Life as a landlord can be stressful at times. Take the temporary relocation of tenants as an example. Despite your best efforts to prevent or foresee an issue arising in the property, something has come up that requires your tenants to temporarily relocate. You’re already worried about the cost of repairs to the property, but now you have to worry about a whole heap of other things; will they be paying rent while they’re relocated? Where will I be able to relocate them to? Should I keep them happy with a plush hotel room or risk finding them a budget motel, as it’s only temporary? All these questions and more will likely come into consideration, but it’s important to bear certain facts in mind. Your tenants are entitled to temporary accommodation, and as such it is your duty to find, reserve and show them to their provisional property. Simply Residential Property Management has compiled a few handy tips to help you with the process.
Give advance warning
If moving your tenants to temporary housing cannot be avoided, then it is important you go out of your way to limit the disturbance to their lives. Any notice alerting your tenants they will have to temporarily relocate from their property must be given at least 60 days in advance. Failure to do so could end with the tenants refusing to pay your rent for the time they are at the property, or even for that particular month. If the case should go to court, your inability or unwillingness to supply them with adequate notice will reflect badly on you.
Reasonable replacement accommodation
You must provide clean, suitable replacement housing for the entire duration of the property’s reconstruction period. Failure to do so could result in your tenants taking the matter to court, and the state of Minnesota tends to favor the tenants over the landlord, particularly when the relocation is due to a fault with the property. It’s not unreasonable to expect you as the landlord to provide comfortable and safe accommodation, but it is also important you try to find something in close proximity to the original property, so as to cause as little disruption to your tenants’ lives as possible.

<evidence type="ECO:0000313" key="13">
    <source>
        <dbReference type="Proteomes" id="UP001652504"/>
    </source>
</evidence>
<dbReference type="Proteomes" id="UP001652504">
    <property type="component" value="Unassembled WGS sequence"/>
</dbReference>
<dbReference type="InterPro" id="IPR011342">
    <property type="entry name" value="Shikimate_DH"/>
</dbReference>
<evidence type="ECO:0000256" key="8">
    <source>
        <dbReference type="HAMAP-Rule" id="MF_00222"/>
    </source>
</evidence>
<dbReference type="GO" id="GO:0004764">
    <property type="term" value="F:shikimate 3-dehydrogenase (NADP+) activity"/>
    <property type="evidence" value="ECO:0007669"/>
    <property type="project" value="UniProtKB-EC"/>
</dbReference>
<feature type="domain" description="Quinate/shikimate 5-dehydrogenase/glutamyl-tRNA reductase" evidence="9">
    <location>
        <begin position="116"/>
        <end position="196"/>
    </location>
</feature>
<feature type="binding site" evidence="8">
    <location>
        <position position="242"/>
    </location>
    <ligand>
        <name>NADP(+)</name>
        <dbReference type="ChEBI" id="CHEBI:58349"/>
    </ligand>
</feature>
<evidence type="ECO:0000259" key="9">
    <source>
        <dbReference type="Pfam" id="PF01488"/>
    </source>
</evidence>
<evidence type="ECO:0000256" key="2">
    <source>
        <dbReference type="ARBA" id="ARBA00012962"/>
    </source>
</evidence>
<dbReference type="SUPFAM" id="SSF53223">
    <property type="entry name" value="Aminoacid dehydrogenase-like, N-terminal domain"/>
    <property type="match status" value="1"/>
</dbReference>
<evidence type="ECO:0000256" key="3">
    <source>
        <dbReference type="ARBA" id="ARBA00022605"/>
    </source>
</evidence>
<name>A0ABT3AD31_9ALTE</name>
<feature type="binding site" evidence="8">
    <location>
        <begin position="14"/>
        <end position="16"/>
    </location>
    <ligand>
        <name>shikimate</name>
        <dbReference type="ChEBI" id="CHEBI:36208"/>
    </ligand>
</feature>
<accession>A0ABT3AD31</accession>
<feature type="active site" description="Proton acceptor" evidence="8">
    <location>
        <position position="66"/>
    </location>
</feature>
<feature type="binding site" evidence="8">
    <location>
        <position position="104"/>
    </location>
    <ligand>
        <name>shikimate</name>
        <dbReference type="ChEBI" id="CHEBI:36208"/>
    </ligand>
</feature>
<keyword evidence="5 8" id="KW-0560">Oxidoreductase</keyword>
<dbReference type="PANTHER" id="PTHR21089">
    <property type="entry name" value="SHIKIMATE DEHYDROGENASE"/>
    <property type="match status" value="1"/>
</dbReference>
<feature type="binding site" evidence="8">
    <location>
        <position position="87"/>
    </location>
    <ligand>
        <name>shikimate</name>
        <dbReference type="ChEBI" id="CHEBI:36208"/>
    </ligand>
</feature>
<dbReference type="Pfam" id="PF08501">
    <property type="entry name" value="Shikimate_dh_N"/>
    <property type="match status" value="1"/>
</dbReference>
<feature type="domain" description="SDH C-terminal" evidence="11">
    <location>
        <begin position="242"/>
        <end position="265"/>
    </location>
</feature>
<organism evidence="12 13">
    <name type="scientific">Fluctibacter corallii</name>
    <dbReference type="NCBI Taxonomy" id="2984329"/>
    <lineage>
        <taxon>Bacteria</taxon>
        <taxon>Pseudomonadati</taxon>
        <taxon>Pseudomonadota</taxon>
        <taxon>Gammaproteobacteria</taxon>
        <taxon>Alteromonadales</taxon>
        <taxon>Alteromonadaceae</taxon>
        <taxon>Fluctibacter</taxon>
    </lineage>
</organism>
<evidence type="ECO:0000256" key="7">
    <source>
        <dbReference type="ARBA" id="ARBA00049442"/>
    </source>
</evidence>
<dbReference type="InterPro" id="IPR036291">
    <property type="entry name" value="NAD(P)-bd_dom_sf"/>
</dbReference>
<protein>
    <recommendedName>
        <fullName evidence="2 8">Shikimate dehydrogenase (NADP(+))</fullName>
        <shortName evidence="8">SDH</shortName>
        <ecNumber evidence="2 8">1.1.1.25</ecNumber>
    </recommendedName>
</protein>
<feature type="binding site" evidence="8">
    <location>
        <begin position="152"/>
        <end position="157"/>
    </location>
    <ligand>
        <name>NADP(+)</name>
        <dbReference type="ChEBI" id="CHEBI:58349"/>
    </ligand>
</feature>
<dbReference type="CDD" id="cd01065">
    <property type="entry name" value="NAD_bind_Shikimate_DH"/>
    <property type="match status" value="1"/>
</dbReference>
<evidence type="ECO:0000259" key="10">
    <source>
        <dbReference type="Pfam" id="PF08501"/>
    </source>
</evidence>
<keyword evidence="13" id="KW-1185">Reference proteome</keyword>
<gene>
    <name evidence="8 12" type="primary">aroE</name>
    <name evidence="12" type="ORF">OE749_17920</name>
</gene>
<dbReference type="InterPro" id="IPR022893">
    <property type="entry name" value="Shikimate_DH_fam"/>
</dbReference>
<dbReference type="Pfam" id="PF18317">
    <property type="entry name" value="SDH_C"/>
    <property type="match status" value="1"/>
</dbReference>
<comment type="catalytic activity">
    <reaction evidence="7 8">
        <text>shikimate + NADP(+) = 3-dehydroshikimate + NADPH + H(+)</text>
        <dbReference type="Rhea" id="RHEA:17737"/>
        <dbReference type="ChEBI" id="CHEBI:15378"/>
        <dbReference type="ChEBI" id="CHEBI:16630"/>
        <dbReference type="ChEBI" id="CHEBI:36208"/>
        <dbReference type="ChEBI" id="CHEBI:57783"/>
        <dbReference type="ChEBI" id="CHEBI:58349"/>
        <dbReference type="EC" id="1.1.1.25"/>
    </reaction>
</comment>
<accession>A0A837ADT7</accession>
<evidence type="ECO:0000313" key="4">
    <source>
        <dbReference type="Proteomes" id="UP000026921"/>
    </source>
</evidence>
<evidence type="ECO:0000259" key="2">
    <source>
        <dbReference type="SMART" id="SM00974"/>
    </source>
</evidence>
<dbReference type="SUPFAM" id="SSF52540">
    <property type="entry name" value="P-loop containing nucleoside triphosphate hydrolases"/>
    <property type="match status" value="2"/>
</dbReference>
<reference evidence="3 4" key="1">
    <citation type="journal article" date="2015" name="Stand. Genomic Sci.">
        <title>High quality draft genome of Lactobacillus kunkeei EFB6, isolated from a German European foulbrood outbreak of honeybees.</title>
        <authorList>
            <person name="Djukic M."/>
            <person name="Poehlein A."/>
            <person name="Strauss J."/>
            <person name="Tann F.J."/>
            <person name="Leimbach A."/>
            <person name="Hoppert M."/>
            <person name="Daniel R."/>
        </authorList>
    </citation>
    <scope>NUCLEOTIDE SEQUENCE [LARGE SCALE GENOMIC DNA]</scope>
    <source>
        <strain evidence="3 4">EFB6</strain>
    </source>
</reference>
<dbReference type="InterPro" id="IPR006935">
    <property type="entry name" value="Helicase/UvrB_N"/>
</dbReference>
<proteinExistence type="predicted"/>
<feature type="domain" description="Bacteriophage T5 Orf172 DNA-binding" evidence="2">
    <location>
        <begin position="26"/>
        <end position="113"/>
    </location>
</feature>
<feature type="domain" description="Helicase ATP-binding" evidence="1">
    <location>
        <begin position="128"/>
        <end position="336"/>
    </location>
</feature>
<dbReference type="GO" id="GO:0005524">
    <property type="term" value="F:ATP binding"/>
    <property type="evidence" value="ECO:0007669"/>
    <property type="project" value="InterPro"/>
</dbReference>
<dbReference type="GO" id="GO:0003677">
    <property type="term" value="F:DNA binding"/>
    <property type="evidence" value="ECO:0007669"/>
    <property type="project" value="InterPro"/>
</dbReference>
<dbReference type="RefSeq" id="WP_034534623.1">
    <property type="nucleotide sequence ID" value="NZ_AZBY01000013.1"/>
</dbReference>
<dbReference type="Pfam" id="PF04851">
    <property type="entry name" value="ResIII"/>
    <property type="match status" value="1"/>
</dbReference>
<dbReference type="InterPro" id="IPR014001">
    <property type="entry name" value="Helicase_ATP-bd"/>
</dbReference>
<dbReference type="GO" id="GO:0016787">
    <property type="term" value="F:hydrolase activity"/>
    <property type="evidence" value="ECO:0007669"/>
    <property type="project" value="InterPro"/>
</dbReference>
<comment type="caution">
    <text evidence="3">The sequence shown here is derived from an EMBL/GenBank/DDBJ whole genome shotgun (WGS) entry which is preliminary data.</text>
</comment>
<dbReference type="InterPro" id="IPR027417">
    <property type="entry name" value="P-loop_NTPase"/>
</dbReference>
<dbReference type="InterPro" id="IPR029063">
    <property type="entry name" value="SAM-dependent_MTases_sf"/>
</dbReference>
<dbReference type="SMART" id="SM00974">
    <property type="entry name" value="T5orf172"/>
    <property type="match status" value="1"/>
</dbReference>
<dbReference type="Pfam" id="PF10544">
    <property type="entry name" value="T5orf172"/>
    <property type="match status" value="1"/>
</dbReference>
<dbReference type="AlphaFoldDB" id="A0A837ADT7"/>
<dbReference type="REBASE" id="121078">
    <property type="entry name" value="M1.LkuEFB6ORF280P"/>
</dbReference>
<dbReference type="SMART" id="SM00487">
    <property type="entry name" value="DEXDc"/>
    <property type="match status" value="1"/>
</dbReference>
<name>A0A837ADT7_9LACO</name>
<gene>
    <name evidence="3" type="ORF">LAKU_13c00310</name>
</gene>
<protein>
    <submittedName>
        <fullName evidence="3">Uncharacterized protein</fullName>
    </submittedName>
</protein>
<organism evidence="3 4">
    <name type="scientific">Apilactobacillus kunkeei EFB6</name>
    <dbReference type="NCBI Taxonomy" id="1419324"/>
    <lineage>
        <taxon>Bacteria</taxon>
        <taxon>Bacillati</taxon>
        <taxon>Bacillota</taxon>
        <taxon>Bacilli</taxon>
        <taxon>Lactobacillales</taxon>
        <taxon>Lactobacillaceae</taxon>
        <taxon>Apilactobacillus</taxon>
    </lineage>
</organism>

Be prepared to pay for travel/transport expenses
While this may seem like a trivial issue, you have to remember that it is your responsibility as the landlord to provide these things. If the temporary property you have assigned to your tenants requires them to travel to work, college, school, etc., then it is up to you to pay for travel expenses. Of course, a two minute move down the road does not warrant you reimbursing any of your tenants on travel costs, but anything that could warrant an extra bus journey or substantially increased car journey could justify your tenants requesting you cover travel expenses. The same applies to any increase in utility costs or an increase in rent while they are based at this temporary address.
Remember, it is your duty as a landlord to provide alternative accommodation if repairs or reconstruction is required for the original property. How you decide to provide this alternative accommodation is up to you, but it is best to keep the tenants happy, even if this means paying a little bit more money. This eases tensions, shows you’re caring for the needs of your tenants and means future interactions should be a little bit easier.